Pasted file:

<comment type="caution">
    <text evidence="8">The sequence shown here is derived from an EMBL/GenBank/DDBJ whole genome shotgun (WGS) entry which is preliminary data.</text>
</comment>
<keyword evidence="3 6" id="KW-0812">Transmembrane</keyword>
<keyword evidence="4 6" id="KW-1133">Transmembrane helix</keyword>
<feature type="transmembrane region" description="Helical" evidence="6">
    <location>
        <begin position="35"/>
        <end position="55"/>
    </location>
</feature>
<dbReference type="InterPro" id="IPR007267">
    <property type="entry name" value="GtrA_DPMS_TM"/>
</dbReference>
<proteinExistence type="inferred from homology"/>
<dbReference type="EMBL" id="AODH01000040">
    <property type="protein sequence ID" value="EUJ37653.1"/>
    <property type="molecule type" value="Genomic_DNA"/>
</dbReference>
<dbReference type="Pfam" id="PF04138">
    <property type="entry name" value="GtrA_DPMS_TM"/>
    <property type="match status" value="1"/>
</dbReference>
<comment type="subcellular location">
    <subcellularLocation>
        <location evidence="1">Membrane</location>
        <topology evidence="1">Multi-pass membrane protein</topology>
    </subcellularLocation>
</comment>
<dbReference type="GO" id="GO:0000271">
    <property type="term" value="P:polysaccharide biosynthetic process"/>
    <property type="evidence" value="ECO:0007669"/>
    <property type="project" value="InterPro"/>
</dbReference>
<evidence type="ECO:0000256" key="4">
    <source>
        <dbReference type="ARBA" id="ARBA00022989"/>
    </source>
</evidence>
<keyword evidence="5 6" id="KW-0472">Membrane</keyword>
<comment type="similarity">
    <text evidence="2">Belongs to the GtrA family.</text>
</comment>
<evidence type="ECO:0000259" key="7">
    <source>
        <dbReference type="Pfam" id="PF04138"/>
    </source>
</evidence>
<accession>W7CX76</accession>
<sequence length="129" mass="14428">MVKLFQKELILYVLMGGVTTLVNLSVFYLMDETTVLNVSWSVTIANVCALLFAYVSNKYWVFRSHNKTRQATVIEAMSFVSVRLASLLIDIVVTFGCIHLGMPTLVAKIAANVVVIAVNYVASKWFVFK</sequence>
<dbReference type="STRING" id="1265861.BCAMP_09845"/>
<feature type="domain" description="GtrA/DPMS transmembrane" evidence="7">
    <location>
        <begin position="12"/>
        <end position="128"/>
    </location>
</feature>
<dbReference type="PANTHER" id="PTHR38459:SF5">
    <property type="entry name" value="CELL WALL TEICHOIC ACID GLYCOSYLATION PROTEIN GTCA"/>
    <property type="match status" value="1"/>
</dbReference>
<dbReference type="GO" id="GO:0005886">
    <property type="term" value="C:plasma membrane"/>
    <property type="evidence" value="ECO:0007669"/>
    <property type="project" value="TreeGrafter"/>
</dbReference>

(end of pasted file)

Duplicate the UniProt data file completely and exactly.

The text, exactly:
<comment type="caution">
    <text evidence="8">The sequence shown here is derived from an EMBL/GenBank/DDBJ whole genome shotgun (WGS) entry which is preliminary data.</text>
</comment>
<keyword evidence="3 6" id="KW-0812">Transmembrane</keyword>
<keyword evidence="4 6" id="KW-1133">Transmembrane helix</keyword>
<feature type="transmembrane region" description="Helical" evidence="6">
    <location>
        <begin position="35"/>
        <end position="55"/>
    </location>
</feature>
<dbReference type="InterPro" id="IPR007267">
    <property type="entry name" value="GtrA_DPMS_TM"/>
</dbReference>
<proteinExistence type="inferred from homology"/>
<dbReference type="EMBL" id="AODH01000040">
    <property type="protein sequence ID" value="EUJ37653.1"/>
    <property type="molecule type" value="Genomic_DNA"/>
</dbReference>
<dbReference type="Pfam" id="PF04138">
    <property type="entry name" value="GtrA_DPMS_TM"/>
    <property type="match status" value="1"/>
</dbReference>
<comment type="subcellular location">
    <subcellularLocation>
        <location evidence="1">Membrane</location>
        <topology evidence="1">Multi-pass membrane protein</topology>
    </subcellularLocation>
</comment>
<dbReference type="GO" id="GO:0000271">
    <property type="term" value="P:polysaccharide biosynthetic process"/>
    <property type="evidence" value="ECO:0007669"/>
    <property type="project" value="InterPro"/>
</dbReference>
<evidence type="ECO:0000256" key="4">
    <source>
        <dbReference type="ARBA" id="ARBA00022989"/>
    </source>
</evidence>
<keyword evidence="5 6" id="KW-0472">Membrane</keyword>
<comment type="similarity">
    <text evidence="2">Belongs to the GtrA family.</text>
</comment>
<evidence type="ECO:0000259" key="7">
    <source>
        <dbReference type="Pfam" id="PF04138"/>
    </source>
</evidence>
<accession>W7CX76</accession>
<sequence length="129" mass="14428">MVKLFQKELILYVLMGGVTTLVNLSVFYLMDETTVLNVSWSVTIANVCALLFAYVSNKYWVFRSHNKTRQATVIEAMSFVSVRLASLLIDIVVTFGCIHLGMPTLVAKIAANVVVIAVNYVASKWFVFK</sequence>
<dbReference type="STRING" id="1265861.BCAMP_09845"/>
<feature type="domain" description="GtrA/DPMS transmembrane" evidence="7">
    <location>
        <begin position="12"/>
        <end position="128"/>
    </location>
</feature>
<dbReference type="PANTHER" id="PTHR38459:SF5">
    <property type="entry name" value="CELL WALL TEICHOIC ACID GLYCOSYLATION PROTEIN GTCA"/>
    <property type="match status" value="1"/>
</dbReference>
<dbReference type="GO" id="GO:0005886">
    <property type="term" value="C:plasma membrane"/>
    <property type="evidence" value="ECO:0007669"/>
    <property type="project" value="TreeGrafter"/>
</dbReference>